Investment Incentives of a Regulated Dominant Firm
We study the investment incentives of a regulated, incumbent firm in a deregulation process. The regulator cannot commit to a long-term regulatory policy, and investment decisions are taken before optimal regulatory policies are imposed. We characterize the regulated incumbent's incentive to invest when a deregulation process is initiated and an unregulated firm enters the market as a result. The change in the marginal return to investment depends on how the investment changes the firm's virtual cost--the sum of its physical production and information costs. When the marginal return to investment increases due to deregulation, social welfare increases as a result of higher investment and more competition. Otherwise, the change in social welfare depends on the total of the effects in the fall of investment and increased competition. We also present conditions under which deregulation enhances welfare. Copyright 1999 by Kluwer Academic Publishers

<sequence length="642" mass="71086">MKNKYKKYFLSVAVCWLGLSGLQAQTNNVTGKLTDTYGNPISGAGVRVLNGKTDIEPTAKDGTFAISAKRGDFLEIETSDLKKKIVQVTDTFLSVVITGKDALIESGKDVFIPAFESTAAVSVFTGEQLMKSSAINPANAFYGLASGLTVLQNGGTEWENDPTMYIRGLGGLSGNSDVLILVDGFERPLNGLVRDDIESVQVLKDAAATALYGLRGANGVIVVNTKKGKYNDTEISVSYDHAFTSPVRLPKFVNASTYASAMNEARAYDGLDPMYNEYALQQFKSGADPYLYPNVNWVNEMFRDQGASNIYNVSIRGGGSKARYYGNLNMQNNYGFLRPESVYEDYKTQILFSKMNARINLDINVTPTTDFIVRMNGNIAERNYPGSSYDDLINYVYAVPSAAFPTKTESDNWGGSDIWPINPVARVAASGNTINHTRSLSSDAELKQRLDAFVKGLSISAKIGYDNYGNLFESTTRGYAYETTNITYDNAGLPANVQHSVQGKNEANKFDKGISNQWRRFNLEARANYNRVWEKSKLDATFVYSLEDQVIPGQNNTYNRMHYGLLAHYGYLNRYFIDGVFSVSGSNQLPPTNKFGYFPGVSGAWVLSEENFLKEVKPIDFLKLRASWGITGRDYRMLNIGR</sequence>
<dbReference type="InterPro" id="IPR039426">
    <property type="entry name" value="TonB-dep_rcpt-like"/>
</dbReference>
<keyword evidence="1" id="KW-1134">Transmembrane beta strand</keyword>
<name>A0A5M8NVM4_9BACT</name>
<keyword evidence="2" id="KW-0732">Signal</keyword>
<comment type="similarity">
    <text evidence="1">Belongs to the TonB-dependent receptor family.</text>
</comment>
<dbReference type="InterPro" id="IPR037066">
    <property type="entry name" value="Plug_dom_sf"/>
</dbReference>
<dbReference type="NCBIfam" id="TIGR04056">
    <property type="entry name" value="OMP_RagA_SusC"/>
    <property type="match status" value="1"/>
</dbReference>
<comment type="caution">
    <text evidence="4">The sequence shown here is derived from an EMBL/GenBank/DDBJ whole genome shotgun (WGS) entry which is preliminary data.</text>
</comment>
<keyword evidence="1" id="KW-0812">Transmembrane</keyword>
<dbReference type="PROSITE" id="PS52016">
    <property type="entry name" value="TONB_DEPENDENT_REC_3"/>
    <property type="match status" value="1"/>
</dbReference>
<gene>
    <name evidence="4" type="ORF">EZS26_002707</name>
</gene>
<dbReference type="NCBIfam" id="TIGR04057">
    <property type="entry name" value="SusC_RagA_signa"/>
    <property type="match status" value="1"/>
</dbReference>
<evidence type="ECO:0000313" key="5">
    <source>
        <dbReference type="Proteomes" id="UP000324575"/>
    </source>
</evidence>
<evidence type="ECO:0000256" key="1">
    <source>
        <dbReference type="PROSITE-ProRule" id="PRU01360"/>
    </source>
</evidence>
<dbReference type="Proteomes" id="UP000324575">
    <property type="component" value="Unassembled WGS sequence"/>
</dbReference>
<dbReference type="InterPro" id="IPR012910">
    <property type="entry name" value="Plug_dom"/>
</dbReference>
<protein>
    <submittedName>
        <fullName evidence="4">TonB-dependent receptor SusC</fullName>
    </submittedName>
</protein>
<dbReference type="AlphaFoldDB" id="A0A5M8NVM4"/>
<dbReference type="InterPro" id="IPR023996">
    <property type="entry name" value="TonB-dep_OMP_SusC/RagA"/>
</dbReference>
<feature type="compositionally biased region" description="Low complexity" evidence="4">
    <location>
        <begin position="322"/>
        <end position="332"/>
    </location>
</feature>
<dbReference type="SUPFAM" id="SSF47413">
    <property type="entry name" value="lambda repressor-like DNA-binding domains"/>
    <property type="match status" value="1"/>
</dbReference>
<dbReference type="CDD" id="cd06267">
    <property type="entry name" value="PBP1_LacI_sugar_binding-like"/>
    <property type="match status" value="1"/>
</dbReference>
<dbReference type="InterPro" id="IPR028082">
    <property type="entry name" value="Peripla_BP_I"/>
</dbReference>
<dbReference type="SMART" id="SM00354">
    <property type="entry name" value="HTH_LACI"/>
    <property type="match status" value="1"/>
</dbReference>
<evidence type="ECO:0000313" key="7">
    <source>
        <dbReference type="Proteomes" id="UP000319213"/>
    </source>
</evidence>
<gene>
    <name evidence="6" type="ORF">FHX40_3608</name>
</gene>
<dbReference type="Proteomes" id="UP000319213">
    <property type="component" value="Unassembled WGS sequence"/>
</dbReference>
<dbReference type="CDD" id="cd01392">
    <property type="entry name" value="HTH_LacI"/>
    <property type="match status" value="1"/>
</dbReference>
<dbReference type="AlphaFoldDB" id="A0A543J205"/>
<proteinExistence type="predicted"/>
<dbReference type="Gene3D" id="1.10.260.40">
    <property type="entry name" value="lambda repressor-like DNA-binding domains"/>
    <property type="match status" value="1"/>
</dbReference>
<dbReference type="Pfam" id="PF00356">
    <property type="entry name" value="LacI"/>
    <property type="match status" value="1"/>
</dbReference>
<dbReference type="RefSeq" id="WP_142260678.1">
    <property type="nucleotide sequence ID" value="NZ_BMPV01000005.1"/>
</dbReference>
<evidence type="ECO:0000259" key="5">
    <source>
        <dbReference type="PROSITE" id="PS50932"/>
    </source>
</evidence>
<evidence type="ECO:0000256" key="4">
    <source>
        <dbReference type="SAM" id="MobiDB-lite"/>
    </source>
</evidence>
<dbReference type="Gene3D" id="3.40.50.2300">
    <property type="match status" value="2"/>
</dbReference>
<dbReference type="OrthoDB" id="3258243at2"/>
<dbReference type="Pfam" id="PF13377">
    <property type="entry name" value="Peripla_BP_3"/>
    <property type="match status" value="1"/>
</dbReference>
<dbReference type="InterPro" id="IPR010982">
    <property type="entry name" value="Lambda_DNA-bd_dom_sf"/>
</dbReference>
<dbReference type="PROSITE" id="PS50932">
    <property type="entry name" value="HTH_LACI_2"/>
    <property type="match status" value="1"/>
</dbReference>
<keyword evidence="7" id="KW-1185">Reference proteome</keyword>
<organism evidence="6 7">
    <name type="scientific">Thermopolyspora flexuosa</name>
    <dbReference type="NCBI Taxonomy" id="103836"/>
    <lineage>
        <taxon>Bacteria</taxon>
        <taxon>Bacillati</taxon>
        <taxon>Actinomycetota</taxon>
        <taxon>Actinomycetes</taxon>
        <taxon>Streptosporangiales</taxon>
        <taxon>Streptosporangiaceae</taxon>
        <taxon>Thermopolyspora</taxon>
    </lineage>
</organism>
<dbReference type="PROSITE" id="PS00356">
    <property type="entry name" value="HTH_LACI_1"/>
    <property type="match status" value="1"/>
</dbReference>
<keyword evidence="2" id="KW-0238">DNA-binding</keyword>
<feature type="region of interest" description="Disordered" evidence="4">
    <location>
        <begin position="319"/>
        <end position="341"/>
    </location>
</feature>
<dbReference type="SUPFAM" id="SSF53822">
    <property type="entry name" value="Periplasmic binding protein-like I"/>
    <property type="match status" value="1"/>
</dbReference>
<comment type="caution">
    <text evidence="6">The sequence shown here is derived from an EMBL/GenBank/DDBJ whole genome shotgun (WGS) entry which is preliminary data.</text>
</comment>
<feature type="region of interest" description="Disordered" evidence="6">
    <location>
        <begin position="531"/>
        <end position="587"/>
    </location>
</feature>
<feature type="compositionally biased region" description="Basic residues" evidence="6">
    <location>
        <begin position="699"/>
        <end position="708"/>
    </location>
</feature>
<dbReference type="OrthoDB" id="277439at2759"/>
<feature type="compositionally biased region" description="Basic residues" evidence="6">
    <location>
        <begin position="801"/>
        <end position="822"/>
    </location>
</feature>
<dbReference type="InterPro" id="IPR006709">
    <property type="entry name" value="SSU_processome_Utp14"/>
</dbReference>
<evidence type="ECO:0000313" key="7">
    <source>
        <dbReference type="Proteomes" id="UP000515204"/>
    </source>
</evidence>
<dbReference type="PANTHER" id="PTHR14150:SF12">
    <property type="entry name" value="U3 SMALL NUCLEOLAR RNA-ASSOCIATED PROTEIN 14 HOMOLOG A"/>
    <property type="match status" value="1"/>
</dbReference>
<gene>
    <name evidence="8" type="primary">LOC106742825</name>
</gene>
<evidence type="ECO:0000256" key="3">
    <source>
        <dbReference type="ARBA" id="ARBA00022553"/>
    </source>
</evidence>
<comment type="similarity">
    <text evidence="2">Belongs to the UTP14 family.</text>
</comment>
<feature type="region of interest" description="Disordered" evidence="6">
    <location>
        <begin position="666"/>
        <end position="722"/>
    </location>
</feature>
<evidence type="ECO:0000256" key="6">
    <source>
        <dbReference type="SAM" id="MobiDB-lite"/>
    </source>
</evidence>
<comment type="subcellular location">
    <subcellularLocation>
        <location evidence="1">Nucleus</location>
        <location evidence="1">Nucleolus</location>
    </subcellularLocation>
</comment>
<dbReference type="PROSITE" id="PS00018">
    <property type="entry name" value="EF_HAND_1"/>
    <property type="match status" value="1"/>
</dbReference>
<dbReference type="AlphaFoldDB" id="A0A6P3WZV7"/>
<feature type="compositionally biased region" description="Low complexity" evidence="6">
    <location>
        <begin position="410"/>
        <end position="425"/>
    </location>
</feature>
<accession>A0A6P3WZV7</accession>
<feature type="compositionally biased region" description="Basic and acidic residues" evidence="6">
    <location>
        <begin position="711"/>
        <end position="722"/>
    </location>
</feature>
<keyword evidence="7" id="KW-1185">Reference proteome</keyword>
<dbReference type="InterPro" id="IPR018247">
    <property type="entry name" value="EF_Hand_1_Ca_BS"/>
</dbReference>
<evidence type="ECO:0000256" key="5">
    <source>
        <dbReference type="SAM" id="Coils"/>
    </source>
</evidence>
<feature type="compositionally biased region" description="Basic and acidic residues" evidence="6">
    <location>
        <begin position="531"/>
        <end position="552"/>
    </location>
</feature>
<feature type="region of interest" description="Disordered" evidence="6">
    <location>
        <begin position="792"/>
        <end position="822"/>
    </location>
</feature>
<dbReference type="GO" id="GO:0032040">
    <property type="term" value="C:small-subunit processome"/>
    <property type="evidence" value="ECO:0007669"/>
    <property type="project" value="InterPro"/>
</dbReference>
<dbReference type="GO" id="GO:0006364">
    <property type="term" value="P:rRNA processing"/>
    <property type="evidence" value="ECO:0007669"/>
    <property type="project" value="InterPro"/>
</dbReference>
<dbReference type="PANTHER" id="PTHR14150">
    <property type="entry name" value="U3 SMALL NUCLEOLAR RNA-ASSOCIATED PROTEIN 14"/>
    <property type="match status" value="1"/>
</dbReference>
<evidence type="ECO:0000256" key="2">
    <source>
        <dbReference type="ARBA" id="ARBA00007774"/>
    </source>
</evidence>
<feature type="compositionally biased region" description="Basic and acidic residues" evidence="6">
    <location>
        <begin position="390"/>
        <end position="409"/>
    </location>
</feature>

Volume (Year): 16 (1999)
Issue (Month): 3 (November)
|Contact details of provider:|| Web page: http://www.springer.com|
|Order Information:||Web: http://www.springer.com/economics/industrial+organization/journal/11149/PS2|
When requesting a correction, please mention this item's handle: RePEc:kap:regeco:v:16:y:1999:i:3:p:215-35. See general information about how to correct material in RePEc.
For technical questions regarding this item, or to correct its authors, title, abstract, bibliographic or download information, contact: (Sonal Shukla)or (Rebekah McClure)
If references are entirely missing, you can add them using this form.